[SYDNEY] Australian retail sales beat forecasts in June with the biggest rise in four months while household spending for the whole second quarter looked to have boosted economic growth, an upbeat outcome that gave the local dollar a lift.
However, other data showed the country's trade deficit exploded to almost A$10 billion (S$10.1 billion) last quarter as sliding prices for major commodity exports sucked money out of the economy.
That drag on national incomes is a major reason the Reserve Bank of Australia (RBA) might yet have to cut rates again, even though it risks further stoking home prices.
The central bank meets Tuesday and is widely expected to hold rates at a record low of two per cent for a third straight month. A statement is due at 0430 GMT and the market is primed for any hint on rates or effort to talk down the local dollar.
The Australian dollar reacted to the better retail numbers and rose a third of a US cent to US$0.7296, though interbank futures 0#YIB: still implied a two-in-three chance of another policy easing by year end. "On its own the strength in retail sales argues against further RBA interest rate cuts, but the poor outlook for business investment and low pricing power mean that the RBA may yet be forced to act on its easing bias," said Shane Oliver, head of investment strategy at AMP Capital.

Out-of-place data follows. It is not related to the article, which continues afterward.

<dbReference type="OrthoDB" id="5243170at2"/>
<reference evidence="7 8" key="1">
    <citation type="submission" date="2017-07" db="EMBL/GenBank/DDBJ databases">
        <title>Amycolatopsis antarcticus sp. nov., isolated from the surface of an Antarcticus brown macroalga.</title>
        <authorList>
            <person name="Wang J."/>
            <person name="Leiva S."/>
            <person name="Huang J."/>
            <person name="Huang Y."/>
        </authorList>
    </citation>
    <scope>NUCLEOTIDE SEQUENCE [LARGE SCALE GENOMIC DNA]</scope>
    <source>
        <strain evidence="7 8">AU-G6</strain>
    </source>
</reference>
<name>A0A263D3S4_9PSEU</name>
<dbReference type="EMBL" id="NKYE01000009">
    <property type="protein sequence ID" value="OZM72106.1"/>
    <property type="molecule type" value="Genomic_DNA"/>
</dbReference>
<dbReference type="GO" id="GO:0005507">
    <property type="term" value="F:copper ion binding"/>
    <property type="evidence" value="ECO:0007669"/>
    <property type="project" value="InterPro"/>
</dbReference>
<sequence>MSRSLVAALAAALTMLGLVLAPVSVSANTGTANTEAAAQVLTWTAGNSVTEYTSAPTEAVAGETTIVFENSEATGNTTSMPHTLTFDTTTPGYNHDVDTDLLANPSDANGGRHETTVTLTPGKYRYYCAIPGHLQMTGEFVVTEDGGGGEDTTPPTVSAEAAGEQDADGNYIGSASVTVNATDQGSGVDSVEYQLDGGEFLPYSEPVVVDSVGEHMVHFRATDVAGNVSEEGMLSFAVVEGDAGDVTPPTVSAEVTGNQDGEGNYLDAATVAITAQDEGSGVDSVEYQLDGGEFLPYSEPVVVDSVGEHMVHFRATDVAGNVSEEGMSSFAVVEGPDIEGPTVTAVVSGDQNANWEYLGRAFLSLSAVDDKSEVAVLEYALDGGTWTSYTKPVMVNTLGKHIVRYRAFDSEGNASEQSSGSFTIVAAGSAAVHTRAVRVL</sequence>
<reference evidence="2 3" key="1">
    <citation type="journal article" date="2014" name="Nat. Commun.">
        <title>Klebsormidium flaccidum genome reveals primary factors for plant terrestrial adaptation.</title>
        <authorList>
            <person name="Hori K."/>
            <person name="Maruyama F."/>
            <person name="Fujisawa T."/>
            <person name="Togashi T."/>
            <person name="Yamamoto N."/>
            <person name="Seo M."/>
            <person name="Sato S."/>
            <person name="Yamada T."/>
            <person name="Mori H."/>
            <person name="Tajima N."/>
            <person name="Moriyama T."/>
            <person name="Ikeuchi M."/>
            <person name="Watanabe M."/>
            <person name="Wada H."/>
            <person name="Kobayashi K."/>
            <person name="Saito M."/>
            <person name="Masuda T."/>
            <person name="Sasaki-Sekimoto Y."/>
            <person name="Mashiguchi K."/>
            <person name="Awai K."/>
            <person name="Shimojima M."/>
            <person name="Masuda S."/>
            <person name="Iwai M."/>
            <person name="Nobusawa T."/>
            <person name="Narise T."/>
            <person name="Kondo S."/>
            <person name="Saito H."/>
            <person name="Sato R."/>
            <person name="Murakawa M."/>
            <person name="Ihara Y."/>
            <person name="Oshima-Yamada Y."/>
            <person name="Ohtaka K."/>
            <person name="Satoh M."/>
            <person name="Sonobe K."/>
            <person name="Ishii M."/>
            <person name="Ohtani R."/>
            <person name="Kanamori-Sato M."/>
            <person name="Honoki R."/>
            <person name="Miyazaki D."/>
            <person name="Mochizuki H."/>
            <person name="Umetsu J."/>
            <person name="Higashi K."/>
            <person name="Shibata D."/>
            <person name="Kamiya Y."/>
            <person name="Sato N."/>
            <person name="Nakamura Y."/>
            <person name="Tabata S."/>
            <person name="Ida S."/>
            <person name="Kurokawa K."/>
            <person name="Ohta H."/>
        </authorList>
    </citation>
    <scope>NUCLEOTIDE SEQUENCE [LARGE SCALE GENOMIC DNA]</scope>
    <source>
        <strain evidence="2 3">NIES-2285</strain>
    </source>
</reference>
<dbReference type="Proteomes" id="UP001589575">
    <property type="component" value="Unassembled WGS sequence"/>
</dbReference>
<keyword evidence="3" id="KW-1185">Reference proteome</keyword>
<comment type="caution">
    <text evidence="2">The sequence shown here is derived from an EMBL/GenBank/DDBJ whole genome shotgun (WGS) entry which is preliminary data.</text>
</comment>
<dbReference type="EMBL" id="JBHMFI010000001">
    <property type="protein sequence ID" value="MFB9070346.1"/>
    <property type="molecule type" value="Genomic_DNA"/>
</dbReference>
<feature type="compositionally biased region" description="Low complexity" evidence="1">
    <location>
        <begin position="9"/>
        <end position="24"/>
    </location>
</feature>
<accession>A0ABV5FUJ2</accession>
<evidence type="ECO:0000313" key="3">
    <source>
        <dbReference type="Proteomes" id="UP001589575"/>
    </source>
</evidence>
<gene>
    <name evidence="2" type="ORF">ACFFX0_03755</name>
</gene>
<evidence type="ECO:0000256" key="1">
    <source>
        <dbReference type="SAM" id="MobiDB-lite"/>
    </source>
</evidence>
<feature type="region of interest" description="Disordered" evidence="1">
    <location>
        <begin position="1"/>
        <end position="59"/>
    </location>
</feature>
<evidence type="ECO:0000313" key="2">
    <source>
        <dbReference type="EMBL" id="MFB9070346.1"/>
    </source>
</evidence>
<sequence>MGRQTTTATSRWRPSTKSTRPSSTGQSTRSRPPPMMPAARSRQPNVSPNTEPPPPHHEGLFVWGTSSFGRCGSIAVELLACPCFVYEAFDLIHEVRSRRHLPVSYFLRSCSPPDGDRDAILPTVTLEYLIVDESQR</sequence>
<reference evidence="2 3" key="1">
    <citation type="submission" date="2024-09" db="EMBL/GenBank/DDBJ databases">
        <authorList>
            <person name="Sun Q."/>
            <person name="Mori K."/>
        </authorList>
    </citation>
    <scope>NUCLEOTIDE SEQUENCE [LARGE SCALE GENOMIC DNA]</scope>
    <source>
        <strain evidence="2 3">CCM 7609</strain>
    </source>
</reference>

Tuesday's data from the Australian Bureau of Statistics showed retail sales climbed 0.7 per cent in June from May, when they rose an upwardly revised 0.4 per cent.
That topped market forecasts of a 0.5 per cent increase with sales of household goods especially strong. Sales for the second quarter beat expectations with an inflation-adjusted increase of 0.8 per cent, helped in part by widespread price discounting.
That suggested consumer spending as a whole may have held up better in the quarter than many analysts feared.
A retail revival is needed as the sector accounts for A$288 billion of Australia's A$1.6 trillion of annual economic output, and is the second biggest employer with 1.25 million workers.
However, other data showed the country's trade deficit widened to A$2.9 billion in June, more than doubling the shortfall for the second quarter to a whopping A$9.9 billion.
The ballooning deficit largely reflects the impact of sliding prices for key commodities including iron ore, gold and coal, which in turn is crimping profits, wages and tax receipts across the economy.